2. Damp conditions trigger pain: Arthritis is found in people all over the map, with zero regard to climate. Although anecdotal stories abound of arthritis sufferers predicting the weather, there is no scientific link between wet weather, or any weather, and arthritic pain.
  3. Heat is better for pain than cold treatment: It is mostly a matter of preference. Both heat and cold can help treat pain. Cold, or ice, eases joint inflammation, while heat can relax muscles and tendons surrounding the achy joint. 
  4. Glucosamine is right for everyone: Opinions are mixed on this natural supplement and arthritis pain. While some followers of alternative medicine support taking it, others in traditional medical fields claim it has no real effect unless injected directly into the joint. Results vary according to individual, so check with your doctor before taking it. 
  5. Diet has little effect on arthritis pain: While there are no magic foods that cure arthritis, there are things to incorporate in your diet to help alleviate pain and fight inflammation. Foods with anti-inflammatory properties include fish, olive oil, whole grains, fruits and vegetables.

    If your pain is still unmanageable after trying physical therapy, exercise, and routine medications, contact our office to discuss your options.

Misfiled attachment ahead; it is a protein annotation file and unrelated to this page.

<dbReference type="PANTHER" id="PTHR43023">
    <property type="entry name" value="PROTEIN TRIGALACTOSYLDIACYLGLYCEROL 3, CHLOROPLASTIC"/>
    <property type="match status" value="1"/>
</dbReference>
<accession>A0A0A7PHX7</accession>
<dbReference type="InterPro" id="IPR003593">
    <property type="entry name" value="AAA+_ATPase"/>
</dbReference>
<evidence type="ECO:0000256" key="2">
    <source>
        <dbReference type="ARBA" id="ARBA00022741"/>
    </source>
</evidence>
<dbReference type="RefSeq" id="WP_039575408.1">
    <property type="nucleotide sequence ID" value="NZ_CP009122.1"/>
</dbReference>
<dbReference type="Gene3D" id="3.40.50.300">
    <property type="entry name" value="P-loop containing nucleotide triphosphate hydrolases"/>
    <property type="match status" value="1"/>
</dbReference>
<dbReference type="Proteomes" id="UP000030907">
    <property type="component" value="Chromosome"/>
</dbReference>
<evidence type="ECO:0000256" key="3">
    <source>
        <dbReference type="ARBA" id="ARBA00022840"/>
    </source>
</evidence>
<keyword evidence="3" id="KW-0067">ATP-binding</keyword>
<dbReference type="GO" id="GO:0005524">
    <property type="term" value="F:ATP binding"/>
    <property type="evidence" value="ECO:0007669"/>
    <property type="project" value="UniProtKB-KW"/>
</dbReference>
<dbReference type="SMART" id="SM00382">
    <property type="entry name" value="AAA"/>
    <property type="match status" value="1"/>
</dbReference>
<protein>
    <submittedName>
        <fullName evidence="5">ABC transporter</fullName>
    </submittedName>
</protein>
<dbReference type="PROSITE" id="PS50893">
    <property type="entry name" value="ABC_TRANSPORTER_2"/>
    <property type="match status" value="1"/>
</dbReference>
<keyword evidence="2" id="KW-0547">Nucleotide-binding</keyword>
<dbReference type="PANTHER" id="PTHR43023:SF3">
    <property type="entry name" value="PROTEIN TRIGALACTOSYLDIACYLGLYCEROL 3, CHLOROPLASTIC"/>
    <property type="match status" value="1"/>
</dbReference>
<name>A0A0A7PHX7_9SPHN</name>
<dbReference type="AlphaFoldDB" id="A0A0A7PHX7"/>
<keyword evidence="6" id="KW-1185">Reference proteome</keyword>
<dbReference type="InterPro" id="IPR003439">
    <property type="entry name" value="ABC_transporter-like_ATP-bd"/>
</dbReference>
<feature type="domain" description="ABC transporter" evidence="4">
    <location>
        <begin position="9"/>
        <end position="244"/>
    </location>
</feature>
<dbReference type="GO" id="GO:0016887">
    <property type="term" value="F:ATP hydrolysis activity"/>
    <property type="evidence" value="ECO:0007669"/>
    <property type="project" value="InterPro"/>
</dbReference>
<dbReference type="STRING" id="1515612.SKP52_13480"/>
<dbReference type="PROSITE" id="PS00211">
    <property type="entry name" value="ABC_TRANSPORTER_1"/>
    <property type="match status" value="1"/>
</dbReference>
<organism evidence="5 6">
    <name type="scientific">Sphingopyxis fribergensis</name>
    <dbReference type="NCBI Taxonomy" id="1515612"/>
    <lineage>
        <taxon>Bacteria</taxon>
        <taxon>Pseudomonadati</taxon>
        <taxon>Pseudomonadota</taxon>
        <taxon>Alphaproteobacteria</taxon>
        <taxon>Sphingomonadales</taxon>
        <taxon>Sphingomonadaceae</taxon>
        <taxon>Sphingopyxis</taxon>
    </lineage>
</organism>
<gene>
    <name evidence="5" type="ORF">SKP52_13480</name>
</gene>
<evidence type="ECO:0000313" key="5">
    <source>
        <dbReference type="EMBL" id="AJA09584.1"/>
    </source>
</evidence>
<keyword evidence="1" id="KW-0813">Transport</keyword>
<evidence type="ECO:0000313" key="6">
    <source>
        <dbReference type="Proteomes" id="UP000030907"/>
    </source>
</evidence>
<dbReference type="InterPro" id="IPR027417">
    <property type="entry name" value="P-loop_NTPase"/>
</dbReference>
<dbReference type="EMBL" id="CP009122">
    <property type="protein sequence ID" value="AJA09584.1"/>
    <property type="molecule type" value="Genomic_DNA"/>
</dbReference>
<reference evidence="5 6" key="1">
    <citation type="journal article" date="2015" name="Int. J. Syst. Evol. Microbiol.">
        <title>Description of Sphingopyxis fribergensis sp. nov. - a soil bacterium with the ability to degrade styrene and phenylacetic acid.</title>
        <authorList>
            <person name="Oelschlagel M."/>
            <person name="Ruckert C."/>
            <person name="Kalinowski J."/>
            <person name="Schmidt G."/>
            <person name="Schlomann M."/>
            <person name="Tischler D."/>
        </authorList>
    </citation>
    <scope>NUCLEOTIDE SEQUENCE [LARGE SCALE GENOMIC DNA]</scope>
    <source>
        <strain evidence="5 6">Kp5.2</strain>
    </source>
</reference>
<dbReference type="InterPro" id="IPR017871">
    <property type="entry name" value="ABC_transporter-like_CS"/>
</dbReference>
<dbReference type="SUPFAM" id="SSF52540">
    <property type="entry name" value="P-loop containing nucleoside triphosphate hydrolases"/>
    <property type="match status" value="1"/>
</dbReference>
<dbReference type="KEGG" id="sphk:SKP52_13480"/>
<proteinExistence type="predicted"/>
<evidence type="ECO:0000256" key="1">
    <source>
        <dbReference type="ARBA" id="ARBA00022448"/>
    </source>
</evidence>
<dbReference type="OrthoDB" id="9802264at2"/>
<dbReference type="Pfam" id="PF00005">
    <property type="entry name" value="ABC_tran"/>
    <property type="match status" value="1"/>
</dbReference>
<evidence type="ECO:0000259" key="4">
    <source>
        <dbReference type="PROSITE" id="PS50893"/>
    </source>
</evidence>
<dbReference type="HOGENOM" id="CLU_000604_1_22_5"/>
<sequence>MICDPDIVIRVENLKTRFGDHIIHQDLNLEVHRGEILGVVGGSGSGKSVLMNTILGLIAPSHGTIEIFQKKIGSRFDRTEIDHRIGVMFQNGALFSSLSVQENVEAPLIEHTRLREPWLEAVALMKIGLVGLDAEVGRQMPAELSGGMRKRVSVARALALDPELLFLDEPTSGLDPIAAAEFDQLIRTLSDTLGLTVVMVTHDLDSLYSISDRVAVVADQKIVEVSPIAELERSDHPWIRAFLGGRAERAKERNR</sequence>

Keep up with Texas Orthopedics news by following us on Facebook and Twitter (@TexasOrthopedic).

Wednesday, February 18, 2015

Are you Hip to Your Hip Replacement?

Hip replacement is a common surgery these days, with more than 320,000 procedures performed annually according to the American Academy of Orthopaedic Surgeons. It is often necessary as a result of painful arthritis or traumatic hip injury. 

Here are some guidelines on how best to prepare for before and after surgery and what to expect from the procedure itself (adapted from U.S. News & World Report).

Prior to surgery, educate yourself. Interview several doctors to make sure you are comfortable with who will be performing the surgery. Visit the facility where it will take place, and talk to other patients or family and friends who have undergone the procedure. 

Prepare your body by staying in good physical form leading up to it. Consider a few "prehab" sessions with a physical therapist or trainer to strengthen muscles before your surgery date.